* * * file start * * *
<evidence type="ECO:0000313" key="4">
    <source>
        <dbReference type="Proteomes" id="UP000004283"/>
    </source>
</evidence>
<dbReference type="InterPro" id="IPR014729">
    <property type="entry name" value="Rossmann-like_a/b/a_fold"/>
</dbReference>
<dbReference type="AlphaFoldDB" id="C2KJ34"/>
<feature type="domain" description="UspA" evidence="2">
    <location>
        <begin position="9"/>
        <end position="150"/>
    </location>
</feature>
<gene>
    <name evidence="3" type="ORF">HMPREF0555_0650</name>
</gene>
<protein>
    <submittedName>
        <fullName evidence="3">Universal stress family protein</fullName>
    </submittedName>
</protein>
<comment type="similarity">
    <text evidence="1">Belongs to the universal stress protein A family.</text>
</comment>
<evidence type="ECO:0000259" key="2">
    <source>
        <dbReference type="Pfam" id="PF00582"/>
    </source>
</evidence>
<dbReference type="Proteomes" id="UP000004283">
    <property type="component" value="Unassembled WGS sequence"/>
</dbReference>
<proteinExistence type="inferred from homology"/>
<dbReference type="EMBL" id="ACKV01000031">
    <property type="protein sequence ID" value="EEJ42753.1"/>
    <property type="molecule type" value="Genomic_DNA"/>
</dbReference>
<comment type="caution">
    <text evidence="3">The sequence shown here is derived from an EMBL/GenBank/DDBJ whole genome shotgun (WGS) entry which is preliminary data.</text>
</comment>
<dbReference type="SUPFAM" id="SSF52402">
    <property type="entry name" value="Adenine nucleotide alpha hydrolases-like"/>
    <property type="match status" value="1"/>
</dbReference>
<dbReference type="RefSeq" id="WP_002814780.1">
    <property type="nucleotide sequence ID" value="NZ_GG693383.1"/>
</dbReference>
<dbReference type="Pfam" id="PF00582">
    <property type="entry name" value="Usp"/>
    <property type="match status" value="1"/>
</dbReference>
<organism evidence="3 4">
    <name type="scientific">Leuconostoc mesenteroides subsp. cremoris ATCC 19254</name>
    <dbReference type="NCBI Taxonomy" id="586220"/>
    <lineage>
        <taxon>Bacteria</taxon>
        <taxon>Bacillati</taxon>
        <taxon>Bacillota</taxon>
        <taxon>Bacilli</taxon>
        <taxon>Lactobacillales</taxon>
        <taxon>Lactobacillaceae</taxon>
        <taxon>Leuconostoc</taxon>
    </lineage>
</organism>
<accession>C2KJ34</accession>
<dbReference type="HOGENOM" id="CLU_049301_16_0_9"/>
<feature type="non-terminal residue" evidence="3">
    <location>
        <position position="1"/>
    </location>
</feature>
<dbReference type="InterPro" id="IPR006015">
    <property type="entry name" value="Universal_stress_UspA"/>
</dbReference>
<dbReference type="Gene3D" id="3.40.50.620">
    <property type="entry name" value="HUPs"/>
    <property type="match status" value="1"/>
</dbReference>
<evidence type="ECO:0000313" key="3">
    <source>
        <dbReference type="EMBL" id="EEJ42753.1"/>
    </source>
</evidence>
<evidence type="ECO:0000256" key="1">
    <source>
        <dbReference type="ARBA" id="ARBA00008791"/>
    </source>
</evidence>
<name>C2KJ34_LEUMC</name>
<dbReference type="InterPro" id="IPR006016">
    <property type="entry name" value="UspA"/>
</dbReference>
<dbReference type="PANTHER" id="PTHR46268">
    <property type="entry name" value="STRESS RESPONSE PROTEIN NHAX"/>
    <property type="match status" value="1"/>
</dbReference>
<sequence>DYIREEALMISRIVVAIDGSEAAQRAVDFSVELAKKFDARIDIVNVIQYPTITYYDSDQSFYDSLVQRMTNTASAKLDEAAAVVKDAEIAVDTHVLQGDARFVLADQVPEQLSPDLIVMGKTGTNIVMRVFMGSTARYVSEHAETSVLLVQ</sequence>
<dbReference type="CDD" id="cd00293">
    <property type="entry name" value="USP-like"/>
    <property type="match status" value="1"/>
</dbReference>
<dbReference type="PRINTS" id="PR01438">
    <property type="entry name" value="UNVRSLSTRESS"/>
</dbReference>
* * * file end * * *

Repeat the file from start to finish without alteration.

<evidence type="ECO:0000313" key="4">
    <source>
        <dbReference type="Proteomes" id="UP000004283"/>
    </source>
</evidence>
<dbReference type="InterPro" id="IPR014729">
    <property type="entry name" value="Rossmann-like_a/b/a_fold"/>
</dbReference>
<dbReference type="AlphaFoldDB" id="C2KJ34"/>
<feature type="domain" description="UspA" evidence="2">
    <location>
        <begin position="9"/>
        <end position="150"/>
    </location>
</feature>
<gene>
    <name evidence="3" type="ORF">HMPREF0555_0650</name>
</gene>
<protein>
    <submittedName>
        <fullName evidence="3">Universal stress family protein</fullName>
    </submittedName>
</protein>
<comment type="similarity">
    <text evidence="1">Belongs to the universal stress protein A family.</text>
</comment>
<evidence type="ECO:0000259" key="2">
    <source>
        <dbReference type="Pfam" id="PF00582"/>
    </source>
</evidence>
<dbReference type="Proteomes" id="UP000004283">
    <property type="component" value="Unassembled WGS sequence"/>
</dbReference>
<proteinExistence type="inferred from homology"/>
<dbReference type="EMBL" id="ACKV01000031">
    <property type="protein sequence ID" value="EEJ42753.1"/>
    <property type="molecule type" value="Genomic_DNA"/>
</dbReference>
<comment type="caution">
    <text evidence="3">The sequence shown here is derived from an EMBL/GenBank/DDBJ whole genome shotgun (WGS) entry which is preliminary data.</text>
</comment>
<dbReference type="SUPFAM" id="SSF52402">
    <property type="entry name" value="Adenine nucleotide alpha hydrolases-like"/>
    <property type="match status" value="1"/>
</dbReference>
<dbReference type="RefSeq" id="WP_002814780.1">
    <property type="nucleotide sequence ID" value="NZ_GG693383.1"/>
</dbReference>
<dbReference type="Pfam" id="PF00582">
    <property type="entry name" value="Usp"/>
    <property type="match status" value="1"/>
</dbReference>
<organism evidence="3 4">
    <name type="scientific">Leuconostoc mesenteroides subsp. cremoris ATCC 19254</name>
    <dbReference type="NCBI Taxonomy" id="586220"/>
    <lineage>
        <taxon>Bacteria</taxon>
        <taxon>Bacillati</taxon>
        <taxon>Bacillota</taxon>
        <taxon>Bacilli</taxon>
        <taxon>Lactobacillales</taxon>
        <taxon>Lactobacillaceae</taxon>
        <taxon>Leuconostoc</taxon>
    </lineage>
</organism>
<accession>C2KJ34</accession>
<dbReference type="HOGENOM" id="CLU_049301_16_0_9"/>
<feature type="non-terminal residue" evidence="3">
    <location>
        <position position="1"/>
    </location>
</feature>
<dbReference type="InterPro" id="IPR006015">
    <property type="entry name" value="Universal_stress_UspA"/>
</dbReference>
<dbReference type="Gene3D" id="3.40.50.620">
    <property type="entry name" value="HUPs"/>
    <property type="match status" value="1"/>
</dbReference>
<evidence type="ECO:0000313" key="3">
    <source>
        <dbReference type="EMBL" id="EEJ42753.1"/>
    </source>
</evidence>
<evidence type="ECO:0000256" key="1">
    <source>
        <dbReference type="ARBA" id="ARBA00008791"/>
    </source>
</evidence>
<name>C2KJ34_LEUMC</name>
<dbReference type="InterPro" id="IPR006016">
    <property type="entry name" value="UspA"/>
</dbReference>
<dbReference type="PANTHER" id="PTHR46268">
    <property type="entry name" value="STRESS RESPONSE PROTEIN NHAX"/>
    <property type="match status" value="1"/>
</dbReference>
<sequence>DYIREEALMISRIVVAIDGSEAAQRAVDFSVELAKKFDARIDIVNVIQYPTITYYDSDQSFYDSLVQRMTNTASAKLDEAAAVVKDAEIAVDTHVLQGDARFVLADQVPEQLSPDLIVMGKTGTNIVMRVFMGSTARYVSEHAETSVLLVQ</sequence>
<dbReference type="CDD" id="cd00293">
    <property type="entry name" value="USP-like"/>
    <property type="match status" value="1"/>
</dbReference>
<dbReference type="PRINTS" id="PR01438">
    <property type="entry name" value="UNVRSLSTRESS"/>
</dbReference>